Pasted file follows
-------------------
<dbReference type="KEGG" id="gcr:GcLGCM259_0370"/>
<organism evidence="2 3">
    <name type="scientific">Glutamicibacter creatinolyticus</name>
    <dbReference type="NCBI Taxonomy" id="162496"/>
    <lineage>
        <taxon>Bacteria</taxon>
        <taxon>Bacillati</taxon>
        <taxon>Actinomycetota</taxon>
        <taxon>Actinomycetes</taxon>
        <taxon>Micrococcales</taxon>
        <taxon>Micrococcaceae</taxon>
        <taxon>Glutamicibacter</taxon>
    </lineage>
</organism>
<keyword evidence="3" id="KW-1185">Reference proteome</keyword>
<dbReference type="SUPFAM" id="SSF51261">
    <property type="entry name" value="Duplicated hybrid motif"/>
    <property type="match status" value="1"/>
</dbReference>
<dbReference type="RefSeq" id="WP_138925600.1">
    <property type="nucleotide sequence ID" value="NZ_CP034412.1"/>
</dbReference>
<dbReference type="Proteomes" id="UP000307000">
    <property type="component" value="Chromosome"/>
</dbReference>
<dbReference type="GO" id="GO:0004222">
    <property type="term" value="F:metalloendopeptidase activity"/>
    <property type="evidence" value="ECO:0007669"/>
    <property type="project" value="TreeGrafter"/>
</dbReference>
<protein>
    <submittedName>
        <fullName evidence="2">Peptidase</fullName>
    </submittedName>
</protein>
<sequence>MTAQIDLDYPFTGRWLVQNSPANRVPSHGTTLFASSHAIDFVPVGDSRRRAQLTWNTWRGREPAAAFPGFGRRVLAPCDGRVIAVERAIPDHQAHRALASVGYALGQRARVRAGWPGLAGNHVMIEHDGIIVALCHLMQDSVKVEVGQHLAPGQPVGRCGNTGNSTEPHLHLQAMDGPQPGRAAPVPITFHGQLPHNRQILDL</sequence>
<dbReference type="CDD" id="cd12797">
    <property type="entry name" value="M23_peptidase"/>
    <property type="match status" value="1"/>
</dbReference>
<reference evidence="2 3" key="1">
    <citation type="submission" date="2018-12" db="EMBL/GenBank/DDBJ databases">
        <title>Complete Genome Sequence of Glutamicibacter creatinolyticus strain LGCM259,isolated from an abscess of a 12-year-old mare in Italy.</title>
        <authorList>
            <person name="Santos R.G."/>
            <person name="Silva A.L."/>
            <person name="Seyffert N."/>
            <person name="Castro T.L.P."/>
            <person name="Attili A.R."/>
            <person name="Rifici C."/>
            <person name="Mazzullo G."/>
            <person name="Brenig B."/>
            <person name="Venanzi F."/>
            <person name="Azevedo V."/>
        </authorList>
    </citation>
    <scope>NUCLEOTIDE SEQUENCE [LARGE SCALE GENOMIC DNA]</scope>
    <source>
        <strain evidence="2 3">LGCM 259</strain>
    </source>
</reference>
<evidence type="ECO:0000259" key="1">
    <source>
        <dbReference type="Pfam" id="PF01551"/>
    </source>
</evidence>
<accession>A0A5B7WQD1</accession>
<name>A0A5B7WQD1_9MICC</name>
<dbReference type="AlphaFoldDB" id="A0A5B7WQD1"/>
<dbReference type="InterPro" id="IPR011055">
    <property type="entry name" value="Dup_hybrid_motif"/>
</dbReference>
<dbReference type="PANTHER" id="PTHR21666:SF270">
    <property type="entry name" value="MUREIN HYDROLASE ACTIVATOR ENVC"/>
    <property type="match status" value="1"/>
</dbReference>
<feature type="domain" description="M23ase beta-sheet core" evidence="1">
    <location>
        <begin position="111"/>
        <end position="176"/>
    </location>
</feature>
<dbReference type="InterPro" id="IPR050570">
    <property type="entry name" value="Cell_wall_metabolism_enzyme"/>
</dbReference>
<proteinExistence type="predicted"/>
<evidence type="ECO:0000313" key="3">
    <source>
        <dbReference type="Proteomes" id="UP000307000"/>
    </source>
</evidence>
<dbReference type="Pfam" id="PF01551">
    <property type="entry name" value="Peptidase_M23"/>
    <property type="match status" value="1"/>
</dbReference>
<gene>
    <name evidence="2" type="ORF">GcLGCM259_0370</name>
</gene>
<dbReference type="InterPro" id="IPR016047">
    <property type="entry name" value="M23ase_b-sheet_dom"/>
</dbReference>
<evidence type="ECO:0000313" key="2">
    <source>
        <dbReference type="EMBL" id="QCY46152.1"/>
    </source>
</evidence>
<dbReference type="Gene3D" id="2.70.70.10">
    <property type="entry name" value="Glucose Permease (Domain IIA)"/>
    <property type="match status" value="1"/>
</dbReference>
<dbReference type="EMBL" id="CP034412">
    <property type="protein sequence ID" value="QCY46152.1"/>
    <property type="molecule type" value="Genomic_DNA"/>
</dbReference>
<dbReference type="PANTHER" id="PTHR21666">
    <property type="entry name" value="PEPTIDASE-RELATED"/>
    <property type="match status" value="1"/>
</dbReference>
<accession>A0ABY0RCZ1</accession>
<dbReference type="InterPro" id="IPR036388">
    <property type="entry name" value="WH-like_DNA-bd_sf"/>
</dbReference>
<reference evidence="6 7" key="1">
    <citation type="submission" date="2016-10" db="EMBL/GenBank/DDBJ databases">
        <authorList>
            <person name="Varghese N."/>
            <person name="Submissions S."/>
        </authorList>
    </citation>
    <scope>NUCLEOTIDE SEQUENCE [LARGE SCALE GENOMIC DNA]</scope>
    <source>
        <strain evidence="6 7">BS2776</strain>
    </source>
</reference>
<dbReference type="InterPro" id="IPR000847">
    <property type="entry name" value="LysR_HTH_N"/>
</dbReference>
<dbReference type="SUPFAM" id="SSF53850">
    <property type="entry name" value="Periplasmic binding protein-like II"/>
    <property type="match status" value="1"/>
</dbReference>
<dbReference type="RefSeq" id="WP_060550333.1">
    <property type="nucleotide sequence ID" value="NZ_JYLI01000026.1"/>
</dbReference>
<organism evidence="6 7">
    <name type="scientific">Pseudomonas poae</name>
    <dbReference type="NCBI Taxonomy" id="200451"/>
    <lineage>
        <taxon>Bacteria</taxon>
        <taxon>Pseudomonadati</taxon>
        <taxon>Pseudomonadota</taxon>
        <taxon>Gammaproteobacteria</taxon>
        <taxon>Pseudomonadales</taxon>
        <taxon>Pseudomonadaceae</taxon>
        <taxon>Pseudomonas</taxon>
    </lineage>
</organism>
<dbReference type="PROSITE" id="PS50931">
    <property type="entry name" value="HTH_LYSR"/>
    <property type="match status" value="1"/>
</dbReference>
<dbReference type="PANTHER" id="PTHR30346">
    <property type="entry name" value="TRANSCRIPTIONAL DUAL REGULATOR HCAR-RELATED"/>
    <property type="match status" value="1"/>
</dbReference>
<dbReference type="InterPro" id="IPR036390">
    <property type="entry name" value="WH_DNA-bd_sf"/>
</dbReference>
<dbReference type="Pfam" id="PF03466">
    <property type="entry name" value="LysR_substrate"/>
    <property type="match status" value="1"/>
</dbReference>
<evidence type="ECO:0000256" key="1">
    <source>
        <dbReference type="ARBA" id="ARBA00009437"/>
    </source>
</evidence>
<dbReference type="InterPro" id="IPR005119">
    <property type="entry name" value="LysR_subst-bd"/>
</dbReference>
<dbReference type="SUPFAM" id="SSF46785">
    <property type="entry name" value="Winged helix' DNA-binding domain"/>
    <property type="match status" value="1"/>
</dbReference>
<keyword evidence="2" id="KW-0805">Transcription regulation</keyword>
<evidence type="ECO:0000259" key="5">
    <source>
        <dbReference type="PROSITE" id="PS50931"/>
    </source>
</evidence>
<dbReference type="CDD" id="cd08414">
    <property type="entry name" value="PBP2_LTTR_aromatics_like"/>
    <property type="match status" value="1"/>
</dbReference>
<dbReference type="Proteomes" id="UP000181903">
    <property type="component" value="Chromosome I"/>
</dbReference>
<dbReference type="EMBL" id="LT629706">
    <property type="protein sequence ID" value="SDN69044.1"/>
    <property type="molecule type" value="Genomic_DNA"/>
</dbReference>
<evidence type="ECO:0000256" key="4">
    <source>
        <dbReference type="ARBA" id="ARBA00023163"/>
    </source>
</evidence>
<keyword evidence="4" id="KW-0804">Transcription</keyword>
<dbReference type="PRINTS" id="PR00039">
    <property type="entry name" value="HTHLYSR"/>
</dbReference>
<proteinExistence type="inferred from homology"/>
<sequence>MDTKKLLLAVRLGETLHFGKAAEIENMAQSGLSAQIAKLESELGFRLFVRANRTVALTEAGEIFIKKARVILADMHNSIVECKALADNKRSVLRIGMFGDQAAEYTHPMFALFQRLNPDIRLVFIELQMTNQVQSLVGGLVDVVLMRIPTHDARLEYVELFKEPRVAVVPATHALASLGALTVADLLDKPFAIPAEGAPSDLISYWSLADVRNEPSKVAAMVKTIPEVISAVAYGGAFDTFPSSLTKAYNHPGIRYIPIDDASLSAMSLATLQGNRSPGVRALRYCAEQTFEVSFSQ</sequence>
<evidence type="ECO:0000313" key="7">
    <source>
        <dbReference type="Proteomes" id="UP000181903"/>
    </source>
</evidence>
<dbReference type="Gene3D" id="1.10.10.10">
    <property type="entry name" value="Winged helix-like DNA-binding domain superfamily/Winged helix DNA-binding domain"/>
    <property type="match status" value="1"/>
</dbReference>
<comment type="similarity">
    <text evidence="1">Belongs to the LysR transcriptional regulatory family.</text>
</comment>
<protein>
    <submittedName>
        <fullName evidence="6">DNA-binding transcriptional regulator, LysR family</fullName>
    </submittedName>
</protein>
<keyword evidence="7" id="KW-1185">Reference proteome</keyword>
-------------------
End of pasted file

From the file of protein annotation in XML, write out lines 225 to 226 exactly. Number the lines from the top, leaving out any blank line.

<protein>
    <submittedName>